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WiFi in K-12. Design Considerations & Emerging Standards. Wired vrs Wireless. CSMA/CD. Carrier Sense Multiple Access / Collision Detect. Practical limit on 802.3 Nodes per collision domain. Carrier Sensing. Listen before you talk. Multiple Access.

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Wifi in k 12

WiFi in K-12

Design Considerations & Emerging Standards


Wired vrs wireless
Wired vrs Wireless


Csma cd
CSMA/CD

  • Carrier Sense Multiple Access / Collision Detect.

  • Practical limit on 802.3 Nodes per collision domain


Carrier sensing
Carrier Sensing

  • Listen before you talk.


Multiple access
Multiple Access

All stations share (access) the common media.


Sharing the medium
Sharing the Medium

  • Each station must wait at least 9.6 microseconds between packets

    • InterPacket Gap (IPG)

    • Allows receiver to process packet

    • Also allows everyone a chance to use the medium.





Collision detection recovery
Collision Detection Recovery

  • The first station to detect a collision sends a 32 bit ‘Jam’ signal.

    • All stations stop sending for at least 9.6 microseconds

  • The two stations that caused the collision then calculate a “Backoff Period” Before retrying.


Backoff period
Backoff Period”

  • There are a certain number of availble values for the random backoff period.

  • Once networks get to about 30 devices, the backoff periods become congested.


Half duplex ethernet on hubs
Half Duplex (Ethernet on Hubs)

  • CSMA/CD

  • Send and Receive share the same bus

Half Duplex

Collision Domain


Full duplex ethernet on switches
Full Duplex (Ethernet on Switches)

  • Switches Required

  • Switches create 2 virtual bus’s per connection

Collision Domain

Collision Domain


Cd on wifi
CD on Wifi?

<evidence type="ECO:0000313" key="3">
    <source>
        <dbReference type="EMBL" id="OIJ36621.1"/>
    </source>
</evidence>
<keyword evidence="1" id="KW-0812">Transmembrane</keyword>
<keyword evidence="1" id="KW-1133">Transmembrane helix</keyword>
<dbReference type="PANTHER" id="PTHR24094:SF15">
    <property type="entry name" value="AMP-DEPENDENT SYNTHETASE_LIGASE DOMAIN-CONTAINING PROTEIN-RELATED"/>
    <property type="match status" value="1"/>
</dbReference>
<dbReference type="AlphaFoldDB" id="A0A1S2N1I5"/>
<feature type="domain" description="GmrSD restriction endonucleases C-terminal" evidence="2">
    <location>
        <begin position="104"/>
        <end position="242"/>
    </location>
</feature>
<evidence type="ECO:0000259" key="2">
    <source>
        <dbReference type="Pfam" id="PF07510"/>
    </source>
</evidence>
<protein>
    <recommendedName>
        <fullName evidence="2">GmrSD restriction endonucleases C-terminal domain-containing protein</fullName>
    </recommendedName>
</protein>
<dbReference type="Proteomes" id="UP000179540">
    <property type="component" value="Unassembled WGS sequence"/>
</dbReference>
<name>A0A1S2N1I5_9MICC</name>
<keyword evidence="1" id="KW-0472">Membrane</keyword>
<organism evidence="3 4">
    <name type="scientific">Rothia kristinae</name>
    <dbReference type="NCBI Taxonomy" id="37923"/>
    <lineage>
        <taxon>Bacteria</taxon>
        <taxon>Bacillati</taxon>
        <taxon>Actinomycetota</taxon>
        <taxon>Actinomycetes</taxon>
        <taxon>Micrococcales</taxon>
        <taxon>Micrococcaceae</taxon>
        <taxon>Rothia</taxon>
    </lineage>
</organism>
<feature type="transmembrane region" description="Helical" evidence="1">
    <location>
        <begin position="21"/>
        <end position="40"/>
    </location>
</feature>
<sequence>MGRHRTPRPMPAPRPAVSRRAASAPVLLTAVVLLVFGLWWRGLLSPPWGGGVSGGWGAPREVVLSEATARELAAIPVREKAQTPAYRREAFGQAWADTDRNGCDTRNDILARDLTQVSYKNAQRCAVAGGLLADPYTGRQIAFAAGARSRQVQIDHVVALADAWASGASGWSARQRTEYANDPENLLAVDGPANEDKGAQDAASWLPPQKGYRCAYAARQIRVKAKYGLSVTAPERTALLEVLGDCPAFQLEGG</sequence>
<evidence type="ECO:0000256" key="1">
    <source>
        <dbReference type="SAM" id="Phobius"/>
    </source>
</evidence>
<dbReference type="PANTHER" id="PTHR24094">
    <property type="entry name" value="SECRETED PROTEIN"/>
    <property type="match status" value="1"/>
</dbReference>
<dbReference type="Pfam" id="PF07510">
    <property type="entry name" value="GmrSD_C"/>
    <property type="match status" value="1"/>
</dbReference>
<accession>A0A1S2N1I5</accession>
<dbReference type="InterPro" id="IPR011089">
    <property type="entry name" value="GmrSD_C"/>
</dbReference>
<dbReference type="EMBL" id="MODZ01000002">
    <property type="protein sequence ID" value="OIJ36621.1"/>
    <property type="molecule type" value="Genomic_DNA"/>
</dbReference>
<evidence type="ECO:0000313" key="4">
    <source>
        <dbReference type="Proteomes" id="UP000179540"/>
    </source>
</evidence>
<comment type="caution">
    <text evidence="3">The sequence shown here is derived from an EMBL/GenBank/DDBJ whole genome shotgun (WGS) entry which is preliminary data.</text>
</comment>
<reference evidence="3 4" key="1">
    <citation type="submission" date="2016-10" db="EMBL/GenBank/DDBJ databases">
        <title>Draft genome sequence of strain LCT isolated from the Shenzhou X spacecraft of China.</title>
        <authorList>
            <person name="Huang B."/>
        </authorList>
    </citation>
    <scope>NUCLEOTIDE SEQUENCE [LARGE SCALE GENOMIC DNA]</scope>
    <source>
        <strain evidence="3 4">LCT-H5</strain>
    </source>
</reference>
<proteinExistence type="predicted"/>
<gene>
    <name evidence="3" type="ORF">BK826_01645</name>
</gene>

• 802.11 is Half Duplex

    • Tx and Rx uses SAME space

    • A radio can not Transmit and Receive Simultaneously.

    • Therefore, Collision Detection is not an option.


Csma ca
CSMA/CA

  • Waits for each frame to be ACKd

  • If ACK not received, Collusion Assumed

    • Takes LONGER then CD.

    • More devices -> More Collisions -> More Wait Time


Wifi vrs wired conclusion
WifiVrs Wired Conclusion

  • Back to the rules of Shared Media

  • Each section of air is Shared Media

  • Each Channel is a segment (at a certain point.)



RF

  • Radio Frequency

  • 2.6 Ghz, 5.2 Ghz


Characteristics of rf
Characteristics of RF

  • Knows no boundaries

  • Unprotected from outside signals

  • Distance Sensitive

    • Law of Inverse Square

  • Regulated differently in each country.


Power output levels
Power Output Levels

  • More power = More Distance.

    • Sorta.



2 4 ghz band
2.4 Ghz Band

  • LOTS of interference

    • Devices operating in the 2.4 GHz range include:

      • Microwave ovens.

      • Bluetooth devices.

      • Baby monitors.

      • Cordless telephones.

      • Building Security Systems



5 ghz band
5 Ghz Band

  • Relatively unused.

  • Less Interference.

  • More Available Channels